The rationale for the course itself was that education at all levels is a human right guaranteed to refugees, that refugees are severely under-represented in higher education, and that many camp residents were deeply committed to education, and were already studying at or were ready to study at university level.

[Figure 0 about here]

The course took place in collaboration with a number of supportive educational associations within the camp: l’École Laïque du Chemin des Dunes, Jungle Books Library, l’École des Arts et Métiers, and the Darfuri School. The UEL team asked these organisations to host the course, used their Facebook pages to announce it, and then travelled around the camp before the course sessions, providing information and fliers and discussing the classes. Course participants read life stories by people such as Nelson Mandela, Barack Obama, and Malala Yousafzai, as well as poetry, and some broader historical, social and philosophical texts. Many also wrote their own full or partial life stories for the course assignment.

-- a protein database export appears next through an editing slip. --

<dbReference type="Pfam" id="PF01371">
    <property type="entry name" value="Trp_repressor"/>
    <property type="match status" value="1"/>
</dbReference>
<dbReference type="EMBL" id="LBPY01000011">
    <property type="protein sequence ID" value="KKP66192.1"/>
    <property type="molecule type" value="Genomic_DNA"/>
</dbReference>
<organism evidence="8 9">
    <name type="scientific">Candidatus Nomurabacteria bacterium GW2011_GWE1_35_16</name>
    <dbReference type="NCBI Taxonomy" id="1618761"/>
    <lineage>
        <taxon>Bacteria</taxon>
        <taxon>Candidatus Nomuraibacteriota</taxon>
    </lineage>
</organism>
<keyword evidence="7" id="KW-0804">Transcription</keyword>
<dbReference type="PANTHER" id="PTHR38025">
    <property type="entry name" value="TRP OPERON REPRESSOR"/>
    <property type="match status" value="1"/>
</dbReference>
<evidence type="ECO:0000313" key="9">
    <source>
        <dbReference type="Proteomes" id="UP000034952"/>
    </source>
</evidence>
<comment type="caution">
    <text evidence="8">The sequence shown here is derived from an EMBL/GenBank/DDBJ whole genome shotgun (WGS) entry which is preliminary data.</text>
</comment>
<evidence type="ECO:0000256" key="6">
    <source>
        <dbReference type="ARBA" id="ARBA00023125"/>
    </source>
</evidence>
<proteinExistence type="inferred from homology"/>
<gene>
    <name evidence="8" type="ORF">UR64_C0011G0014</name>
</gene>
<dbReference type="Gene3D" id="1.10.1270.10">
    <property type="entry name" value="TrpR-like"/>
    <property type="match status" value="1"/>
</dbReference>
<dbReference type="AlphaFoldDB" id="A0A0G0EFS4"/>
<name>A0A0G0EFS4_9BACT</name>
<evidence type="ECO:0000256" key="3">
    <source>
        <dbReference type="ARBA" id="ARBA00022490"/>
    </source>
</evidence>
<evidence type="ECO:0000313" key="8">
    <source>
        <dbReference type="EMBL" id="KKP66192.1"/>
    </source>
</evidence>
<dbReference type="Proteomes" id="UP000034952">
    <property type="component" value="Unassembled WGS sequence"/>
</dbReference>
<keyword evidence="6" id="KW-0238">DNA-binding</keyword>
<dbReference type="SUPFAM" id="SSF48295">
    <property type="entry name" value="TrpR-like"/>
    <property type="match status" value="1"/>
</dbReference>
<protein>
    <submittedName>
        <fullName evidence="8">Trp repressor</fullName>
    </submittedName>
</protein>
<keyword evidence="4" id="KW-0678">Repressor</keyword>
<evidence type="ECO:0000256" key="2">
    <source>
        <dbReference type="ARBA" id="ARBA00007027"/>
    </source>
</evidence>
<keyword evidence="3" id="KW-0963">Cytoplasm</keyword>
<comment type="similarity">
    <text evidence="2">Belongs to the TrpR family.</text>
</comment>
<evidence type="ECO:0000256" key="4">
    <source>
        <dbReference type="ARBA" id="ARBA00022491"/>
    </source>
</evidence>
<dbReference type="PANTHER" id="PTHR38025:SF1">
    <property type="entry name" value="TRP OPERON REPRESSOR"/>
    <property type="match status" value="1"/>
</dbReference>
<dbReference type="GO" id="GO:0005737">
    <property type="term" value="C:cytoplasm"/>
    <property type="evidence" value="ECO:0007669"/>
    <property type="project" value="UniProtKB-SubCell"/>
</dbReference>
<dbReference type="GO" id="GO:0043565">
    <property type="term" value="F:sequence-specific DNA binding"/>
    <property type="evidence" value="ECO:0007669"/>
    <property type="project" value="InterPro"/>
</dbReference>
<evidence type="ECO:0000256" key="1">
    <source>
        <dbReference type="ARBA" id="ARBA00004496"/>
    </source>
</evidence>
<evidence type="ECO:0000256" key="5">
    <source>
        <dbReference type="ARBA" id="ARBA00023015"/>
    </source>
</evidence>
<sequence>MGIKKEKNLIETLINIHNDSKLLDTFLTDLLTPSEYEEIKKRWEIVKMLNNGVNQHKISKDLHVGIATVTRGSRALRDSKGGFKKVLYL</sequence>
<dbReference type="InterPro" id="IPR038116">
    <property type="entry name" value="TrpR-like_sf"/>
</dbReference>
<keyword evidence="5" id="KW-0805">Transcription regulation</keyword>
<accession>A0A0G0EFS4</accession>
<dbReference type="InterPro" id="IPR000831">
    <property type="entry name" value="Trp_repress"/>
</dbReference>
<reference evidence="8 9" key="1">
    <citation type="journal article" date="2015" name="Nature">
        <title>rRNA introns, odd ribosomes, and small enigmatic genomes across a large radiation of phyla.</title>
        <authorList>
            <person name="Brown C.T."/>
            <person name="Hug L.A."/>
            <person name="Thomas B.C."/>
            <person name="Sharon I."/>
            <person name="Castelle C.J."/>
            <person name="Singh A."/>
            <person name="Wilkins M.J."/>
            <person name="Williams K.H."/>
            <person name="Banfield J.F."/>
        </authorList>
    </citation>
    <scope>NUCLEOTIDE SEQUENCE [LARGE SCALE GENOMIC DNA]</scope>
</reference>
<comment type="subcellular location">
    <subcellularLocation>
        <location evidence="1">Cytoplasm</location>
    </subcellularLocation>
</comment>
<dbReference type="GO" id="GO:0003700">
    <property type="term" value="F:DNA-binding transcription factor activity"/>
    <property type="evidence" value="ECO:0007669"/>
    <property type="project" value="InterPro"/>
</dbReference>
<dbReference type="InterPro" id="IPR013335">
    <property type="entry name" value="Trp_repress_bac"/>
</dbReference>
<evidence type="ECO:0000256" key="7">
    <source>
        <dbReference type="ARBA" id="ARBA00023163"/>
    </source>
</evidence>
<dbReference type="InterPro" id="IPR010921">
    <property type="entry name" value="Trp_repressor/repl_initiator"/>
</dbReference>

At the same time, the UEL team hosted some photo-workshops with photographers and tutors Gideon Mendel and Crispin Hughes. Called ‘Displaces’, these workshops allowed camp residents to develop their photographic skills, at the same time as presenting their own view of a camp usually seen only through the selective lens of world media. Residents also wrote and told stories about the pictures they had taken, if they wished. Sometimes, this work became part of their Life Stories course assignments[1], and of this book.